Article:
Don’t Get Crushed by Code 3: Protect Yourself When Buying a Second-Hand Car

Don’t Get Crushed by Code 3: Protect Yourself When Buying a Second-Hand Car
Consumer Education Homepage - News Vehicle Salvage Database

Picture this: You find the perfect used car – affordable, stylish, seemingly in pristine condition. You buy it, excited for your new set of wheels. But weeks later, an unsettling clunk on the highway turns into a terrifying spinout. Turns out, your “dream car” was once a mangled mess, declared a write-off by insurance and patched up to look roadworthy again.

This chilling scenario is more common than you think. South Africa’s roads see countless accidents, and many severely damaged cars get “repaired” and put back on the market. While a roadworthy certificate ensures basic safety, it doesn’t tell the whole story. Major collision damage can lurk hidden, posing serious risks to you and your loved ones.

The Blind Spot in Car History

A standard roadworthy test checks basic components like lights, brakes, and steering. But it’s not equipped to detect past major damage, especially frame repairs or hidden structural weaknesses. This leaves a dangerous blind spot for second-hand car buyers.

SAMBRA is in the fight for transparency

Pushing for the public release of a Vehicle Salvage Database, the South African Motor Body Repairers’ Association (SAMBRA) is fighting for transparency. A publicly available database would reveal the history of written-off cars, preventing them from slipping back onto the market undetected.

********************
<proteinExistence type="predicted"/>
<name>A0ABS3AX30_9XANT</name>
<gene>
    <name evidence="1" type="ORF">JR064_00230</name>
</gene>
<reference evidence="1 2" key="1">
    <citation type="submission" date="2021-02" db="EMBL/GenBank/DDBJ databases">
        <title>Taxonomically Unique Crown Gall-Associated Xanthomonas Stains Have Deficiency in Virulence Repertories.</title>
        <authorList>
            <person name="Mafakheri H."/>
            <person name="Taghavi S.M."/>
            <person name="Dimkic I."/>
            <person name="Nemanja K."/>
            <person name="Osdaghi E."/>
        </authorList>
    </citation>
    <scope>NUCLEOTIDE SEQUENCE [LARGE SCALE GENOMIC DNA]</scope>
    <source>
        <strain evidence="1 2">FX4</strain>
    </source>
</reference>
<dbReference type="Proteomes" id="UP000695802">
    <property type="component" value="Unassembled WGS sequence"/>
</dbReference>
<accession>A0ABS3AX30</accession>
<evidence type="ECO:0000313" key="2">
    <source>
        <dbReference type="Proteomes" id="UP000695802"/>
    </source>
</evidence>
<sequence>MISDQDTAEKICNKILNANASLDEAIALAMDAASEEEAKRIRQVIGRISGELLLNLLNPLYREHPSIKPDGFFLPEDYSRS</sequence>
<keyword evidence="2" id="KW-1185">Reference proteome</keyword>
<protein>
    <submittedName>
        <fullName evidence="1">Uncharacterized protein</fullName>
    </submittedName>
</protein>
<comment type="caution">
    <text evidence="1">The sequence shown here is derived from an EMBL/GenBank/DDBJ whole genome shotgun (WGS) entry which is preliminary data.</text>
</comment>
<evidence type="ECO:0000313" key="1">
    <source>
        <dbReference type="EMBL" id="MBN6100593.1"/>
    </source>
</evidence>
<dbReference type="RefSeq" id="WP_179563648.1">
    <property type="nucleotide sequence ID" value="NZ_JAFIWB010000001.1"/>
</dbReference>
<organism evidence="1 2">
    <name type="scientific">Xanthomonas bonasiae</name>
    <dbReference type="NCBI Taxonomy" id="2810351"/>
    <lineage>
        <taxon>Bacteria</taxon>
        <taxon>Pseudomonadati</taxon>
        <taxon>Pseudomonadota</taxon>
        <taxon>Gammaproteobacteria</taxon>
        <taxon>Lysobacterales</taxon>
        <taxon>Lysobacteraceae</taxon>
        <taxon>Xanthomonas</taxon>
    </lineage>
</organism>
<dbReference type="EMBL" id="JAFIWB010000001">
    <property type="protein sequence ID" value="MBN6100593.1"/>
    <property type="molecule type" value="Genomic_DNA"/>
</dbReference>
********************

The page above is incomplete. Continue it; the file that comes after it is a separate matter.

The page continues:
But until then, what can you do?

Take control of your car buying journey

  • Seek expert eyes for collision concerns: Whether you suspect past accident damage or not, your first step is to consult a SAMBRA-accredited motor body repairer. They have the expertise to spot hidden repairs and assess the structural integrity of the vehicle.
  • Go beyond the roadworthy: An accredited vehicle testing station that is a member of the Vehicle Testing Association (VTA), will undertake a comprehensive multipoint check on the car. The multi-point inspection (MPI) covers a range of additional categories and goes beyond basic checks and gives you a much clearer picture of the car’s health. It is conducted by a trained and qualified examiner of vehicles and will give you a far more comprehensive report on over 120 points of the vehicle.
  • Uncover the service history: NADA dealerships and RMI-accredited MIWA workshops can access a car’s service history based on its VIN number. This can reveal past repairs and maintenance issues, offering valuable insights.
  • Cover your bases: Take the vehicle for a thorough inspection by an RMI-accredited repairer, from the likes of SAMBRA or the Motor Industry Workshop Association (MIWA) before you agree to make a purchase.
Remember: It’s always better to be safe than sorry. Taking these extra steps might cost a little more initially, but they can save you from heartache and potentially life-threatening situations down the road.

Spread the word: Share this information with your friends and family. The more people aware of the hidden dangers of unknowingly buying previously written-off cars, the more chance we have of getting a transparent Vehicle Salvage Database.

Together, we can make South Africa’s roads safer for everyone.

Additional resources:

SAMBRA-accredited repairers:
NADA, VTA, and MIWA member details:
More consumer education: